Lewis County Allows Staffers to Unmask Upon Vaccination Proof

POLLOCK: Avoiding Controversial Policy Would Hold Employees ‘Political Hostage’


Fully-vaccinated members of the public can now unmask in some county buildings, and county employees are getting the option too — if they can prove their vaccination status.

Lewis County broke from some Southwest Washington lawmakers this week in passing the opt-in policy that allows staffers to ditch their face covering after proving they’ve been vaccinated against COVID-19.

The policy follows new state Department of Labor and Industries (L&I) guidance, and mirrors recent public health guidance that fully-vaccinated people can safely unmask in most situations. The new workplace policy is optional, but has been decried by many Republican state leaders, some of whom said it turns employers into “vaccine police,” or amounts to vaccine segregation.

This week, County Commissioner Lindsey Pollock agreed that the policy is “a failure of leadership from our governor” that will ultimately “divide and separate us.”

“But here we are. And at this point, rather than holding our employees political hostages, I look to adopt this mask policy, under duress,” the first-term commissioner said.

Pollock noted that she is “vehemently opposed to providing medical information to the government,” and is still debating whether she will provide proof of vaccination in order to work unmasked.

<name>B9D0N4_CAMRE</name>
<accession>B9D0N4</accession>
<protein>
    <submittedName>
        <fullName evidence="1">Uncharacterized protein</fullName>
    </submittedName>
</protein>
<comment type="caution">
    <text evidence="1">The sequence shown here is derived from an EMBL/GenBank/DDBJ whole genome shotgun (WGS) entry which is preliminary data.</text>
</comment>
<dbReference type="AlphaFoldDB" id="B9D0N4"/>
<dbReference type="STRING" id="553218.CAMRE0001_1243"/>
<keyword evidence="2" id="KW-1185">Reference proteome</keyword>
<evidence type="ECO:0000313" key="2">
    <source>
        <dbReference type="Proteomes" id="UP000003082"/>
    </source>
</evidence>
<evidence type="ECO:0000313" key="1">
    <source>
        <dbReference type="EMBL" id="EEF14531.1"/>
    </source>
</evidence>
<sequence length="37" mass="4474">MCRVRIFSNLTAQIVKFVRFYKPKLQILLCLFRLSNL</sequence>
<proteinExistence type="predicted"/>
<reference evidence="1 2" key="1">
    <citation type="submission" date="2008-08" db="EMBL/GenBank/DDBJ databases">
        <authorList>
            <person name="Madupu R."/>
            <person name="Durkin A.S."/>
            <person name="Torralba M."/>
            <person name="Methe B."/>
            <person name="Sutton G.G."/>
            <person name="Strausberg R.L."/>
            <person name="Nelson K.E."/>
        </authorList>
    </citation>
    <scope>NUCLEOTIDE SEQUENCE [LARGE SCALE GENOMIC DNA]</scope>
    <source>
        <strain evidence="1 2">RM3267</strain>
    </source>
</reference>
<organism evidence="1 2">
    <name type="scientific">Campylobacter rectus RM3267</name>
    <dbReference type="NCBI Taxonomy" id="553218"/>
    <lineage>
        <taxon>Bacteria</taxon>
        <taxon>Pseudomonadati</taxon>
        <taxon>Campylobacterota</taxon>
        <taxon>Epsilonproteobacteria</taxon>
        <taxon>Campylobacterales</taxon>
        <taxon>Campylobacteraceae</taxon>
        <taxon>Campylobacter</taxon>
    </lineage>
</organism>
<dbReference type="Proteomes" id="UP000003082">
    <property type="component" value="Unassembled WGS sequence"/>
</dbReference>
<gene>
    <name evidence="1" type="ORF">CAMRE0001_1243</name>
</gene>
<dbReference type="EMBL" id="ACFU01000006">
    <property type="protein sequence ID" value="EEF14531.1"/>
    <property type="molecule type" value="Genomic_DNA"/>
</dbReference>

The county’s policy applies to the commissioners’ offices and departments that fall under them. Proof of vaccination will be required from employees, although the county will not retain a copy of that medical document. Individual departments may also create a vaccine verification log.

Fully-vaccinated members of the public who remove their masks will not be asked for vaccination proof. The county’s detention centers still require masks, per state guidance.

The county’s decision to adopt the policy comes after discussion and disagreement last week, when Commissioner Sean Swope took a hard stance against it.

This week, he argued that the county should allow individuals to sign an attestation of vaccination as proof of their status — something L&I would allow. Swope suggested that unvaccinated individuals who have COVID-19 antibodies from a prior infection could “consider themselves vaccinated” and unmask.

But if L&I discovers a maskless employee lied about their vaccination status, managers would be put in a “horrific, horrific place,” Pollock said Monday.

The county’s policy does not include an option to prove vaccination status through a signed attestation.

According to Commissioner Gary Stamper, county employees aren’t in agreement over the policy as a whole either. Last week, Public Works Director Josh Metcalf said some of his employees were looking forward to finally unmasking.

“I’ve talked to a number of employees that are for it, and I’ve talked to a number of employees who are against it, and I’ve talked to a number of employees who, they don’t have an opinion one way or another,” Stamper said. “So I think we’d all agree that this is not the best arrangement … but at the same time, this is the only thing we have in front of us.”

Swope doubled down on his opposition, at one point citing the county’s relatively low vaccination rate.

“So now what we’re doing, is we’re setting up a policy that our representatives have spoken out against, our senator has spoken out against, several other counties have spoken out against it. And it creates a divisive culture that I think Inslee intended to produce with these L&I guidelines,” Swope said, adding later: “I stand by that statement: vaccine segregation.”